Diagnosis: GPs were asked to select what they thought the clinical diagnosis was from a list of options: acute rotator cuff tear, glenohumeral OA, ACJ disorders, RCT, referred neck pain, AdhC and a free-text option. For each diagnosis selected they were asked to rate their confidence in the diagnosis on a 7-point Likert-type scale (‘definitely yes’, ‘most likely’, ‘likely’, ‘not sure’, ‘unlikely’, ‘most unlikely’ and ‘definitely not’).
Investigations: GPs were asked to state whether they would request investigations for each patient. If yes, they were asked to select from a list of options including blood tests, USS of the shoulder, plain radiograph of the shoulder, MRI of the shoulder, MRI of the cervical spine and a free-text option. They were also asked to select a reason for any investigation they selected, choosing from the following options: ‘to confirm the diagnosis’, ‘to exclude other diagnoses’, ‘to guide treatment options’, ‘to decide on a specialist referral’ and a free-text option. They were free to select any combination of investigations but restricted to one reason only for each investigation.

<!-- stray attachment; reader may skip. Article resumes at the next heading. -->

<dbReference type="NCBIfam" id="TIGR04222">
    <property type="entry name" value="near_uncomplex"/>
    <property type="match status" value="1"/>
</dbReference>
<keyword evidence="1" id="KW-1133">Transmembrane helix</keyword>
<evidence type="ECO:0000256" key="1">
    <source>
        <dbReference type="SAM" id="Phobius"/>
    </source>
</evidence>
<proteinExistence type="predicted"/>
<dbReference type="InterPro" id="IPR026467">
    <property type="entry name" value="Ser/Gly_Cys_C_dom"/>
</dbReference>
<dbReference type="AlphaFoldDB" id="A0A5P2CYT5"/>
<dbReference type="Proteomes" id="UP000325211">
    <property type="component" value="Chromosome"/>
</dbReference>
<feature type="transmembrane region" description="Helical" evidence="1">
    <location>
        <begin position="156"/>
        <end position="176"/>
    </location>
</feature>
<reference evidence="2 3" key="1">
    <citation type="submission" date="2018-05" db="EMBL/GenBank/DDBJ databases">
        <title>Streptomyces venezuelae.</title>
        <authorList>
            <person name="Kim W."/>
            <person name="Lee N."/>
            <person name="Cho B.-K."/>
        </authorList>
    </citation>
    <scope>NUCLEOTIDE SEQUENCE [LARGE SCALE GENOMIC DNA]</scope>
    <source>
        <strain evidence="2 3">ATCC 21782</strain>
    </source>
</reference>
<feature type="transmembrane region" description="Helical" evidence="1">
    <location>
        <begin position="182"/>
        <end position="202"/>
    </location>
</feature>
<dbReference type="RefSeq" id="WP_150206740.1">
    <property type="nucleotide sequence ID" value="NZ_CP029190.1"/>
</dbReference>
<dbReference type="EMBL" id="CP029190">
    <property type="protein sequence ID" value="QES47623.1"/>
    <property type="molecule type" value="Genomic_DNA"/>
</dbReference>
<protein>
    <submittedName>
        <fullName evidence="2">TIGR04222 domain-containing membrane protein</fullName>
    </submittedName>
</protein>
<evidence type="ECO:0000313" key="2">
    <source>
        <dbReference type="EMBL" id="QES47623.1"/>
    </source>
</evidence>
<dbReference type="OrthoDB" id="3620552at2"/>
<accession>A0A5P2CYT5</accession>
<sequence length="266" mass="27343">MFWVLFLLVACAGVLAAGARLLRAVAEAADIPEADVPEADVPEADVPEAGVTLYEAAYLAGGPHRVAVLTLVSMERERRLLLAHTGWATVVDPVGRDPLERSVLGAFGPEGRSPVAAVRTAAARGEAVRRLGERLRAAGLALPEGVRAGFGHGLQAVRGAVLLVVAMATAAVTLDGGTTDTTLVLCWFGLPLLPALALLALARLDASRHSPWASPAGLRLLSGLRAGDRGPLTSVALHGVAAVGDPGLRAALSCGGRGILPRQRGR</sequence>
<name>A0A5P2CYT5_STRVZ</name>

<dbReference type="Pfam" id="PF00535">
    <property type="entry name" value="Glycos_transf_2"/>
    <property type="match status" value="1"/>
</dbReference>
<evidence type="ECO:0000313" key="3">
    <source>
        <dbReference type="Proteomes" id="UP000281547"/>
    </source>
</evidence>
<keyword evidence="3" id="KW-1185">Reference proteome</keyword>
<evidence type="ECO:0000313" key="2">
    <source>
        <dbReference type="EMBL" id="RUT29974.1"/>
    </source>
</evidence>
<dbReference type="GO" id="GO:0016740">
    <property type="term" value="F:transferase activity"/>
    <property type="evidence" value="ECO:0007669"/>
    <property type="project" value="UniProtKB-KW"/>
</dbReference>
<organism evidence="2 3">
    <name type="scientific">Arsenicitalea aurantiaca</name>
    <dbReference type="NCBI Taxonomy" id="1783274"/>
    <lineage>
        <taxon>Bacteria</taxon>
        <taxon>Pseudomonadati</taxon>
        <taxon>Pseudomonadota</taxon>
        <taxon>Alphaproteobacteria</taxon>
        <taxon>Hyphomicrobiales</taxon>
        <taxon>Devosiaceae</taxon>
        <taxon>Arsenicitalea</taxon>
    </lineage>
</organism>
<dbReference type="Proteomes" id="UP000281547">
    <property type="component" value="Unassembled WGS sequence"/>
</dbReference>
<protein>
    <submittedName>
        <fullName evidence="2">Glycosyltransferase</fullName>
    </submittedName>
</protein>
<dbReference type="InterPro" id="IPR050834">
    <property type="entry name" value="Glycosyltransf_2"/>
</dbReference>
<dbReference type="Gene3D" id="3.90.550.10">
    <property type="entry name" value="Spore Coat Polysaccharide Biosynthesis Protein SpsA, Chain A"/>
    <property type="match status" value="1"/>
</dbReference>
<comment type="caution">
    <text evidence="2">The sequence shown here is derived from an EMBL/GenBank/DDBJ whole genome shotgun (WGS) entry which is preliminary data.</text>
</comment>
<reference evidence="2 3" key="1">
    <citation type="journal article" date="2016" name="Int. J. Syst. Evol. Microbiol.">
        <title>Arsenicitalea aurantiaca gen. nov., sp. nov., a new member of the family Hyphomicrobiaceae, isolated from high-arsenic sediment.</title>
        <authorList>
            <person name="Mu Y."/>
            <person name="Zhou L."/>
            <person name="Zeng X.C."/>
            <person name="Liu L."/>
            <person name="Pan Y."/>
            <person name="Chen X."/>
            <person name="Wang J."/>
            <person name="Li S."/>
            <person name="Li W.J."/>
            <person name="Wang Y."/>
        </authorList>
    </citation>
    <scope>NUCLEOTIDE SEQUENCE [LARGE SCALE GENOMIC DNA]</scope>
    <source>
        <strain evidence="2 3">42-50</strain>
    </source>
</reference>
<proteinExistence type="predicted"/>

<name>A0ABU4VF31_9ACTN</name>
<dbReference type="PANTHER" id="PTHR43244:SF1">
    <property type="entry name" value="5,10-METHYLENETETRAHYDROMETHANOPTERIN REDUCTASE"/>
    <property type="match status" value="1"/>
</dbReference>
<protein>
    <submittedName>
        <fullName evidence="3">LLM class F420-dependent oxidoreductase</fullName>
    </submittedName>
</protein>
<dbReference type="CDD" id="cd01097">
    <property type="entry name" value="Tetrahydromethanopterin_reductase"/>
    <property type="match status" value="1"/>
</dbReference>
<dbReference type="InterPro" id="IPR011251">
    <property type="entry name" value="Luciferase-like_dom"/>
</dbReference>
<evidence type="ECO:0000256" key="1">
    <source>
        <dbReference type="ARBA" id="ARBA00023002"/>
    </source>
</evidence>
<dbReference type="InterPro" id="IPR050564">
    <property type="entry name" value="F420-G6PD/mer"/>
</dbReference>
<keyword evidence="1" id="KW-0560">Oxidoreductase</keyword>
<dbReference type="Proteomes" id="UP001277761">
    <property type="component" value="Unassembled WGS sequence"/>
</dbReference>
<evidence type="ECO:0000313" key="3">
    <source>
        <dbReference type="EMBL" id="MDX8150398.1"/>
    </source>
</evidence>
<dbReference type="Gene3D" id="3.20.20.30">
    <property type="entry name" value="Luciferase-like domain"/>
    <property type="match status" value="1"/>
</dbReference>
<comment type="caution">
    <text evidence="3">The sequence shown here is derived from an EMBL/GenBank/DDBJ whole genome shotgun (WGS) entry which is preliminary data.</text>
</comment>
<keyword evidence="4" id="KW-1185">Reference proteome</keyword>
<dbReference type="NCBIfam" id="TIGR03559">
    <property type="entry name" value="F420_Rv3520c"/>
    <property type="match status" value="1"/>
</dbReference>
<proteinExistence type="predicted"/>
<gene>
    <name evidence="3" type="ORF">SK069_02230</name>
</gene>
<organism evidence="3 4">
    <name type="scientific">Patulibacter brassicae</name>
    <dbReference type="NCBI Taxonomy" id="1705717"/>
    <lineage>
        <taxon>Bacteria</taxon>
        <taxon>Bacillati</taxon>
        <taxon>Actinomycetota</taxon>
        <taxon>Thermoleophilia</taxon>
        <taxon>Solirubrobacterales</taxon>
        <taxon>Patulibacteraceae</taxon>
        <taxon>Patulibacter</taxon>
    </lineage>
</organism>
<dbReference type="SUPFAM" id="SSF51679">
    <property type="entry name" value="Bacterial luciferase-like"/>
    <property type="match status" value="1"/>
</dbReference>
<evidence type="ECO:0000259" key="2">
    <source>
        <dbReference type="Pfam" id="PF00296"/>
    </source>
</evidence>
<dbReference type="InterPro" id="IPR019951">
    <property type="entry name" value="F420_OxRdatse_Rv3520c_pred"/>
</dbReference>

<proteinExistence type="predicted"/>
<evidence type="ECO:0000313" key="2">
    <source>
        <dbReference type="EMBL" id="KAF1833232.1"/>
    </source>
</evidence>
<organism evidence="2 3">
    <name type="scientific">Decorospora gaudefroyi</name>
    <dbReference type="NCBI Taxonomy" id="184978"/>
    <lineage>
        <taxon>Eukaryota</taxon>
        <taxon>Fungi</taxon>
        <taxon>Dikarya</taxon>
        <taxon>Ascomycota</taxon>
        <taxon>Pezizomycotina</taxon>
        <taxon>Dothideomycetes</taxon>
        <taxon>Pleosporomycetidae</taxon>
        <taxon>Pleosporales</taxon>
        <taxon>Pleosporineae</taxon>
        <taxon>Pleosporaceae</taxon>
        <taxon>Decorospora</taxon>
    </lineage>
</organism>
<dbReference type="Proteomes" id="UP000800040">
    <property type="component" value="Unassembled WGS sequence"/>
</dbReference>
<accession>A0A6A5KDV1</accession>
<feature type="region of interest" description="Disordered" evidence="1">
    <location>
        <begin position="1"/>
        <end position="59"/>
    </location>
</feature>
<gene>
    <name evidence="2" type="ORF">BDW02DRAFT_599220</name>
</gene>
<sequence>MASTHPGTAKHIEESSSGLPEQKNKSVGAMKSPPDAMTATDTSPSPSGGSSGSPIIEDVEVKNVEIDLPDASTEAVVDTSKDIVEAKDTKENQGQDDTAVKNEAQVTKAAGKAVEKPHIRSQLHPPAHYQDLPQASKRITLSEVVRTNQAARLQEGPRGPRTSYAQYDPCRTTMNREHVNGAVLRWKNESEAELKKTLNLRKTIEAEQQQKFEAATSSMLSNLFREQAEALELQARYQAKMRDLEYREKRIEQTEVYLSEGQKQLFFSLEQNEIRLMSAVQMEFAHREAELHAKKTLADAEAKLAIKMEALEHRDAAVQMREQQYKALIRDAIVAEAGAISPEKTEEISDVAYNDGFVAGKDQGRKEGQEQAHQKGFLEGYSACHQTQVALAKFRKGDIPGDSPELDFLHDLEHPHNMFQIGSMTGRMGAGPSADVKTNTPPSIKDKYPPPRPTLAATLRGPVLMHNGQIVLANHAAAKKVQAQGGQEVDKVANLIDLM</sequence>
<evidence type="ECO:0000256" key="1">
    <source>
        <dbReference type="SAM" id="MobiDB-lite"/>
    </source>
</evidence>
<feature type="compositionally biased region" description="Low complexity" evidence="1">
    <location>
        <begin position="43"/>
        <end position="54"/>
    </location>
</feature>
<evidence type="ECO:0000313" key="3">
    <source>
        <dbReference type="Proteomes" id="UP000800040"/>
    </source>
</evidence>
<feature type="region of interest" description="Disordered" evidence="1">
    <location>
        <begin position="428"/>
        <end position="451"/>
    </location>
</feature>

Treatment: GPs were asked to indicate whether they would recommend treatment. If yes, they were asked to select from a list of options: analgesic medications (including paracetamol, non-steroidal anti-inflammatory drugs (NSAIDs) and so on), corticosteroid shoulder injection (USS guided or not) or physiotherapy and a free-text option. They were free to select any combination of options.